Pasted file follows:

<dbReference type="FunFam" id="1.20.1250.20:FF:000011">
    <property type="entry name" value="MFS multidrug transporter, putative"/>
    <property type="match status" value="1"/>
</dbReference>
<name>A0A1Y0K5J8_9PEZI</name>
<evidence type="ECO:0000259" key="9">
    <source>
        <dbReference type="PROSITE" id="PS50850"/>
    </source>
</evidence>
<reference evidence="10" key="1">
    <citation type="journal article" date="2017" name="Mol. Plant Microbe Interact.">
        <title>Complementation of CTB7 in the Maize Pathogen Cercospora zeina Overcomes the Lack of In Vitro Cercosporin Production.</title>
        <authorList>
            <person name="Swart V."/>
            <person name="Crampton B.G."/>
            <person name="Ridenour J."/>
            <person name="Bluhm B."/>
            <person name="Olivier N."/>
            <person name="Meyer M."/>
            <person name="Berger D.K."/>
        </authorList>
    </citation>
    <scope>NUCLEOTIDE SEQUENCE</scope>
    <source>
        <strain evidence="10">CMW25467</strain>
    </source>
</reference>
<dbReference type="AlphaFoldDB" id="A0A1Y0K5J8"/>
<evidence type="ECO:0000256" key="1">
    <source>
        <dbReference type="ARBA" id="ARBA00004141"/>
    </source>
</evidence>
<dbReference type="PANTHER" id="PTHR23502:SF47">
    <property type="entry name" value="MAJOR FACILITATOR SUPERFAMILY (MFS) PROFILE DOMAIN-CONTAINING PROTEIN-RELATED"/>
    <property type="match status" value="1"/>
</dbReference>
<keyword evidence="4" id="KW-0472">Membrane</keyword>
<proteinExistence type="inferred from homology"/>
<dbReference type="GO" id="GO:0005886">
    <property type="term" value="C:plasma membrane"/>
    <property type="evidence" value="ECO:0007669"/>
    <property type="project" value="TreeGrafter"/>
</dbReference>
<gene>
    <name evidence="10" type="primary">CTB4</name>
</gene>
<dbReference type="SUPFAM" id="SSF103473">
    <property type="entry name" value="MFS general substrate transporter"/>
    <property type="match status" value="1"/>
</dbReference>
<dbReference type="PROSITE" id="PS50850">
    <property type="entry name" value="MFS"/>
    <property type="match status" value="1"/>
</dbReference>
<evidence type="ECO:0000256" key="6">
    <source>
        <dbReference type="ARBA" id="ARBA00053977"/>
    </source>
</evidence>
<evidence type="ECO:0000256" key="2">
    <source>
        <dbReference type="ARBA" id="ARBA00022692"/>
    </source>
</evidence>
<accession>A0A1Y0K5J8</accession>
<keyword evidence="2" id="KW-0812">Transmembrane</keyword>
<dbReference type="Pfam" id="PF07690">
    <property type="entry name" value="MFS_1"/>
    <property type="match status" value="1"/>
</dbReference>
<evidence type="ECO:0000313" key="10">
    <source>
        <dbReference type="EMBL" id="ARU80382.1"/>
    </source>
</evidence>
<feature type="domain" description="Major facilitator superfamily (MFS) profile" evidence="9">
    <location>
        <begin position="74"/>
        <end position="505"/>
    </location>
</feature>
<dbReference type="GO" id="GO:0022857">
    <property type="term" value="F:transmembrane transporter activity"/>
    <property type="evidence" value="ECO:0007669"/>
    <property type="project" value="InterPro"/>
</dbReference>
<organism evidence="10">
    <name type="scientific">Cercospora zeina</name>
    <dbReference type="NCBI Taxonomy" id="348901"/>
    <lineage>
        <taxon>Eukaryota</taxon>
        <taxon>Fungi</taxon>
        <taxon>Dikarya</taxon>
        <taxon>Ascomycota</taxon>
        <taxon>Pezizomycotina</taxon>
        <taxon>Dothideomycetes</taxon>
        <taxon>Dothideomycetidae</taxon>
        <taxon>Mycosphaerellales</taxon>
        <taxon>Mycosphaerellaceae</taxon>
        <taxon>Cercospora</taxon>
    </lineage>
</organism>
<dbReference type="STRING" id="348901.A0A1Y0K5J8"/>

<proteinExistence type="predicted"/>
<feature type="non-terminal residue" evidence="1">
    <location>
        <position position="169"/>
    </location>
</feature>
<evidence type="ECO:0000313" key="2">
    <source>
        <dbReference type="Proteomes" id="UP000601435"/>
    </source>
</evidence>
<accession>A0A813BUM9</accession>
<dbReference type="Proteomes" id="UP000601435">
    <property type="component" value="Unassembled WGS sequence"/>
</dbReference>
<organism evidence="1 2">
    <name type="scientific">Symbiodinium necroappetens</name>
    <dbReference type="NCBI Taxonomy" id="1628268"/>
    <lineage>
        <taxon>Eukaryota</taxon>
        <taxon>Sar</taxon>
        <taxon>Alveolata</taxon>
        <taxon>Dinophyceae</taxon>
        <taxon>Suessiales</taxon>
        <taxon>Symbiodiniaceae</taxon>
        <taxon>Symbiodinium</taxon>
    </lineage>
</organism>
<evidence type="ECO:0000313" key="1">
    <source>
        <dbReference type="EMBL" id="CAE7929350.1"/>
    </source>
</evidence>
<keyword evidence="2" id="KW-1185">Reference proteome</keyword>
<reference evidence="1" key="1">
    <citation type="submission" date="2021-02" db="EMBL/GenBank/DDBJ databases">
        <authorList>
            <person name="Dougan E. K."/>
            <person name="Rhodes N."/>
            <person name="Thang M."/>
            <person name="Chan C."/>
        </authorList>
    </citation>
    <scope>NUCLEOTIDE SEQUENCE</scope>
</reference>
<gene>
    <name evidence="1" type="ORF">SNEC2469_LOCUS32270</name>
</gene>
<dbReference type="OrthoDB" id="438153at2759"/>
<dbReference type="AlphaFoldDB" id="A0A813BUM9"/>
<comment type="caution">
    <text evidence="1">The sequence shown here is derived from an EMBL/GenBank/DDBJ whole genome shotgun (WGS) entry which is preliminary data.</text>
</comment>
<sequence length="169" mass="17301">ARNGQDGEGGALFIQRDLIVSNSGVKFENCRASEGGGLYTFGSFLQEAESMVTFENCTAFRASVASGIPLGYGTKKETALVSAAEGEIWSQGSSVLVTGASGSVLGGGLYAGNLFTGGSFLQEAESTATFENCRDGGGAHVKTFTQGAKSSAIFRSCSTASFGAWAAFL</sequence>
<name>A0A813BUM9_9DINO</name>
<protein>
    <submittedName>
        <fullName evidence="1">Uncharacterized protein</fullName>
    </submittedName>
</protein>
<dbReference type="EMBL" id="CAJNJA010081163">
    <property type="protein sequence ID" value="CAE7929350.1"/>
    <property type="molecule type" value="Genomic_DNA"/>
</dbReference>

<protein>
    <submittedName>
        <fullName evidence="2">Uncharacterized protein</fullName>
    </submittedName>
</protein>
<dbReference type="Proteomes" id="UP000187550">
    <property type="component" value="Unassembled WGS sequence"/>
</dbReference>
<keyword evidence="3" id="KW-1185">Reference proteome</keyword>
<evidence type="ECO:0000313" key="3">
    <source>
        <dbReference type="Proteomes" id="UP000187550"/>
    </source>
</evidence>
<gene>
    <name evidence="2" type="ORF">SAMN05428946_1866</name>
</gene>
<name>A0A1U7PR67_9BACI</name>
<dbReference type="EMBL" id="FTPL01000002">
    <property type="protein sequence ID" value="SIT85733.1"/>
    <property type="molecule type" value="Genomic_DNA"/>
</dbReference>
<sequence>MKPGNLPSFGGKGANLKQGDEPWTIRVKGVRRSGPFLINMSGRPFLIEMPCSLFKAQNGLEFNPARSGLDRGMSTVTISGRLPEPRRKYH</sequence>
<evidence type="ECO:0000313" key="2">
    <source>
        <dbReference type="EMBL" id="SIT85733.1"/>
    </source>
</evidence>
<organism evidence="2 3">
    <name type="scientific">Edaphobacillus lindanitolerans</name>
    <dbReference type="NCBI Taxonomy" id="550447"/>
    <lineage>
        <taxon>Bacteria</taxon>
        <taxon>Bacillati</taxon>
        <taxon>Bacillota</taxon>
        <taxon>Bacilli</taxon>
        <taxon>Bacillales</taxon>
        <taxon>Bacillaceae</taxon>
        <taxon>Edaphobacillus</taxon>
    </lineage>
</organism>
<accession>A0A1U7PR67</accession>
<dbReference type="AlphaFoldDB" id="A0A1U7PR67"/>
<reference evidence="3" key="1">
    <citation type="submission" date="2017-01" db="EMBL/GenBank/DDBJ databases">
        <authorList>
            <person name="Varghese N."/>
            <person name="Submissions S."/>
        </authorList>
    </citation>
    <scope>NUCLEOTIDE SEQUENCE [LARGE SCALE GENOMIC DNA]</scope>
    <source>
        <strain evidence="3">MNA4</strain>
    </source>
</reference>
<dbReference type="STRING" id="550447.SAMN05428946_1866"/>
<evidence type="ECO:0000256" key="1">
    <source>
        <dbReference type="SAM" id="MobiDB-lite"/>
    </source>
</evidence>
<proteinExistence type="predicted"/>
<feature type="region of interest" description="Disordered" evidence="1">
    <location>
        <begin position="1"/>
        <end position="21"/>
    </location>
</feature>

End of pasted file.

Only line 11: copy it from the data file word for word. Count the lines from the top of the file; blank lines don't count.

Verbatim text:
<reference evidence="10" key="1">